Whole Souul Living theme for December - Divinity
"Formal religion always gives us hints about the depth dimension on anything in daily life, in this case the idea that work is not the secular enterprise the modern world thinks it is.”
- Thomas Moore
"....they thought that play and pleasure are more blissful than work; but there is nothing more blissful than work, and love, precisely because it is the supreme happiness, can be nothing other than work."
- Ranier Maria Rilke
"I don't like work -- no man does -- but I like what is in work -- the chance to find yourself. Your own reality -- for yourself, not for others -- what no other man can ever know."
- Joseph Conrad
“A society that gives to one class all the opportunities for leisure, and to another all the burdens of work, dooms both classes to spiritual sterility.”
- Lewis Mumford
For our purposes, think of human work as different from doing a “job.” Human work includes whatever we might do to earn a living, but it also includes washing the dishes, meditation, prayer, self-improvement, raising our children, maintaining our relationships, shopping for groceries, jogging, thinking, doing the laundry, learning to love… In short, think of human work as the Work of Life.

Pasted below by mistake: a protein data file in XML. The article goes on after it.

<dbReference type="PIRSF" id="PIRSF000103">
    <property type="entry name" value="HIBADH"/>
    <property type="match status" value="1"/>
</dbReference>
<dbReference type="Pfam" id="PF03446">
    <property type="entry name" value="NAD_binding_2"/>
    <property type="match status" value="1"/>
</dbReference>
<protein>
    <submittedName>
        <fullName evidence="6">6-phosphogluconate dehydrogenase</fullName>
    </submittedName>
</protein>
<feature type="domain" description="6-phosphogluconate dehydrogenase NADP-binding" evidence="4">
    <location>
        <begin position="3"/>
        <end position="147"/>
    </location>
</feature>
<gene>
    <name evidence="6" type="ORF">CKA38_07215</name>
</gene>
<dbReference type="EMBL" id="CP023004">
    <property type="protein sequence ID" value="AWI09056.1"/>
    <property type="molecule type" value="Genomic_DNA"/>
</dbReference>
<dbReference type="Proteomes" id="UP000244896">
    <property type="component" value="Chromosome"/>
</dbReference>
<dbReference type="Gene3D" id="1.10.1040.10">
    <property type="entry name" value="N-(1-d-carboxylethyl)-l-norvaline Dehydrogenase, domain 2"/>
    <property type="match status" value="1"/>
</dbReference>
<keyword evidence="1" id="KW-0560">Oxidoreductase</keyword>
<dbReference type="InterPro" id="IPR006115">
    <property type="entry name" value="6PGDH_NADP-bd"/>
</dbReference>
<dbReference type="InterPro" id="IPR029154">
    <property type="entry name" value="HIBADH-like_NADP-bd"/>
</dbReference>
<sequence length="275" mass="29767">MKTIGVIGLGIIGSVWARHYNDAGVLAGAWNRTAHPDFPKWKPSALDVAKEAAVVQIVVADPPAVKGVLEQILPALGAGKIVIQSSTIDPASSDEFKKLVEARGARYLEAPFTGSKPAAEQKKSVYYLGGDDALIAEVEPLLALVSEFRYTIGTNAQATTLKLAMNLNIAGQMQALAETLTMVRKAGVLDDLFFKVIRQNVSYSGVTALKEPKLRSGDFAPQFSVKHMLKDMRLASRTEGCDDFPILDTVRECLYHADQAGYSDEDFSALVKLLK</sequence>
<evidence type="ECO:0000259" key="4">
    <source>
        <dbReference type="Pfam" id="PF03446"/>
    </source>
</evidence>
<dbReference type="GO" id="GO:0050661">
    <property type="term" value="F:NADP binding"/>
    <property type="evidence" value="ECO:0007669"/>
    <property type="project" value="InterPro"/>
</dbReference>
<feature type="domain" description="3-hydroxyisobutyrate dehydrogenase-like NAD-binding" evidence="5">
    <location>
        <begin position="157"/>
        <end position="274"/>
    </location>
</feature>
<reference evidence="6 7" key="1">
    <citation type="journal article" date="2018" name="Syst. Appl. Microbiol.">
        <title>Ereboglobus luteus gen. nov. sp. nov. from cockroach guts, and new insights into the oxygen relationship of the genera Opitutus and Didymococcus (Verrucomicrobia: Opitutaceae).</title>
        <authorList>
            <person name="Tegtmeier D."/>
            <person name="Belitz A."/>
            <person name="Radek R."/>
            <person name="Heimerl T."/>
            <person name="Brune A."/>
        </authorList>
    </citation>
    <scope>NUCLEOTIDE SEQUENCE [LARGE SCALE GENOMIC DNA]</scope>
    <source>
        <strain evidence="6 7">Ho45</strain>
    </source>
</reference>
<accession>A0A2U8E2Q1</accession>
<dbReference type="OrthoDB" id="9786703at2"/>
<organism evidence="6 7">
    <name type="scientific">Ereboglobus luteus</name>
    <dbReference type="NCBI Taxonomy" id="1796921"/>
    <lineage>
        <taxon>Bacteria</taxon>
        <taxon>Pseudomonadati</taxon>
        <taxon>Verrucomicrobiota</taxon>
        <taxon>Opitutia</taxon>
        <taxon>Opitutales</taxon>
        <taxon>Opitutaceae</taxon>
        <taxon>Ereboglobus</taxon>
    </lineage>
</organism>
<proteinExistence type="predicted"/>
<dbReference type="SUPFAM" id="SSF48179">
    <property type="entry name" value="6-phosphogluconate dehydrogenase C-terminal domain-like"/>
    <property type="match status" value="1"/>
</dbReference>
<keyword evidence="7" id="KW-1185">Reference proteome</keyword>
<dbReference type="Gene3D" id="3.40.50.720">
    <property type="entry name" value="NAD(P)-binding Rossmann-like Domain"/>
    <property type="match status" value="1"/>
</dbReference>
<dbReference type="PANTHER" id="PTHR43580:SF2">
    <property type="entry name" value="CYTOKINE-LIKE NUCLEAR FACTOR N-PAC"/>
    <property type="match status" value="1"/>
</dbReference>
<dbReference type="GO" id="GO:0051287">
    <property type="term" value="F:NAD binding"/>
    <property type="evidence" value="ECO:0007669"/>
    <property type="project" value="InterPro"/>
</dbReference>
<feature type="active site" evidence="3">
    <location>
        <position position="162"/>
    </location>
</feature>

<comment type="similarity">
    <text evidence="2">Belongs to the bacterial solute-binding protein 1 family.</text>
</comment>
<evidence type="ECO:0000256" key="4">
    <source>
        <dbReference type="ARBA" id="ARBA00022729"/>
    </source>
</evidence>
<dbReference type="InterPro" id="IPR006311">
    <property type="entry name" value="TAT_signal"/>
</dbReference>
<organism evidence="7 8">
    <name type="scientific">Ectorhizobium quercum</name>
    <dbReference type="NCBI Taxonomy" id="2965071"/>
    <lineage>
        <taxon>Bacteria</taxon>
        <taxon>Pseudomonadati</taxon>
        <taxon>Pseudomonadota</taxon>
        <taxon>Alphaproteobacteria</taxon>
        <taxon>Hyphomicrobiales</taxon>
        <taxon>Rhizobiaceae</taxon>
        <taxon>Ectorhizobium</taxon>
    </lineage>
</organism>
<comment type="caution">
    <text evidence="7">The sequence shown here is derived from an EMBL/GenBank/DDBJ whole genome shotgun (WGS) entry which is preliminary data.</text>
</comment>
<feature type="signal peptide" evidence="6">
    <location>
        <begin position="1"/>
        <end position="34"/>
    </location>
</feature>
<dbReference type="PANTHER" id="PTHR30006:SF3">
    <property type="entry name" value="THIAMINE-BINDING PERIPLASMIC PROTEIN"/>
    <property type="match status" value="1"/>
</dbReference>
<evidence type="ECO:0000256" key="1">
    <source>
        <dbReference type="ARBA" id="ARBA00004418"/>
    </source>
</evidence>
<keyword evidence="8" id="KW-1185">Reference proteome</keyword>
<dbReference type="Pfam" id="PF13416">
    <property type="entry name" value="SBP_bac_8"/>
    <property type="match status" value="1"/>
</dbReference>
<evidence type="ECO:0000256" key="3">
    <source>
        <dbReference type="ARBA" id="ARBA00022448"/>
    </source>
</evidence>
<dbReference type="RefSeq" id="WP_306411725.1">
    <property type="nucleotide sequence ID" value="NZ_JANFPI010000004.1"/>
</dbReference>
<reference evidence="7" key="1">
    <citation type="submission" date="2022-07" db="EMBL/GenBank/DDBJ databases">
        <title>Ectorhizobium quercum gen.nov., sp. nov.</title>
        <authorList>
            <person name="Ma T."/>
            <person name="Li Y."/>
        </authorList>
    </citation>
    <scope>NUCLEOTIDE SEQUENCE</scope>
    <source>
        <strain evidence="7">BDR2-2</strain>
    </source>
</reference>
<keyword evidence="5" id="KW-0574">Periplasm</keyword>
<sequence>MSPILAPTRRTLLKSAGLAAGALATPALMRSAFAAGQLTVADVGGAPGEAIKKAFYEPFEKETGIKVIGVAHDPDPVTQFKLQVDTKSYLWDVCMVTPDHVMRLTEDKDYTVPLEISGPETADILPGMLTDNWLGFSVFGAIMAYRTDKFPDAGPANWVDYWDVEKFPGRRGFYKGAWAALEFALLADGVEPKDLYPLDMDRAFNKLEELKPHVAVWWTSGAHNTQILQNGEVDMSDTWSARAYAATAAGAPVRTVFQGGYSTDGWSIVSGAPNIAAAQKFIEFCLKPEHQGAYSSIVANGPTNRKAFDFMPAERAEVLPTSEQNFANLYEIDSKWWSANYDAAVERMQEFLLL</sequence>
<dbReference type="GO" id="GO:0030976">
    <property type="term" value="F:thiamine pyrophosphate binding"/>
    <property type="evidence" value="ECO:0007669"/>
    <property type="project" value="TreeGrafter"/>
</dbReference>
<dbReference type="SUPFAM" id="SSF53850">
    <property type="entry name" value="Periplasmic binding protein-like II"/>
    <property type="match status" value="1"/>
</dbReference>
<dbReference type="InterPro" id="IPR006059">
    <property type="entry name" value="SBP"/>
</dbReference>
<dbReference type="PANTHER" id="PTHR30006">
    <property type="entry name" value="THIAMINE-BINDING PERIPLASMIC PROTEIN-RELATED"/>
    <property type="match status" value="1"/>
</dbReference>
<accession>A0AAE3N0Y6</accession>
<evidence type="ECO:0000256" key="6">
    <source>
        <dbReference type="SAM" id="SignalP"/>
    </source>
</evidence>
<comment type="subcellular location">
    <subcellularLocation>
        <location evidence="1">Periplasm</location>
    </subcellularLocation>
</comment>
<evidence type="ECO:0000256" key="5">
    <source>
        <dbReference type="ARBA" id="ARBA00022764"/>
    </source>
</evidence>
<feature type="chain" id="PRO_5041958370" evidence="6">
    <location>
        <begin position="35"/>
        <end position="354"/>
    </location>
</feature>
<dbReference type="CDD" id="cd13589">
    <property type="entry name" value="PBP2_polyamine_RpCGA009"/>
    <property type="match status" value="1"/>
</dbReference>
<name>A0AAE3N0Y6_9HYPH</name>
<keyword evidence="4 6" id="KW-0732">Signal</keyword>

From physics, we know that work is to directed energy to effect change. But physics also assures us that for every action, there is an equal and opposite reaction. In other words, it is largely through our work in trying to shape the world that the world in turn shapes us! In this sense, engaging in the work of life is a channel or conduit, and perhaps the primary way in which we learn about ourselves and the universe.
How and where did you learn to work?
Remembering your childhood, what stories from your family, or what stories that were read to you about work were formative, informative, or often repeated?
Is there a connection between those stories and your personal work history?
Is there a connection between those stories and how you think about work today?
Who were your role models about work? What and how did they teach you?
If given the task, what and how would you teach a child about work?
What do you know, or what have you learned, that has shaped the method or content of what you would teach?
Closing Words: Two final quotes:
"By the work on knows the worker."
- Jean de la Fontaine
"Work is love made visible."
- Kahlil Gibran
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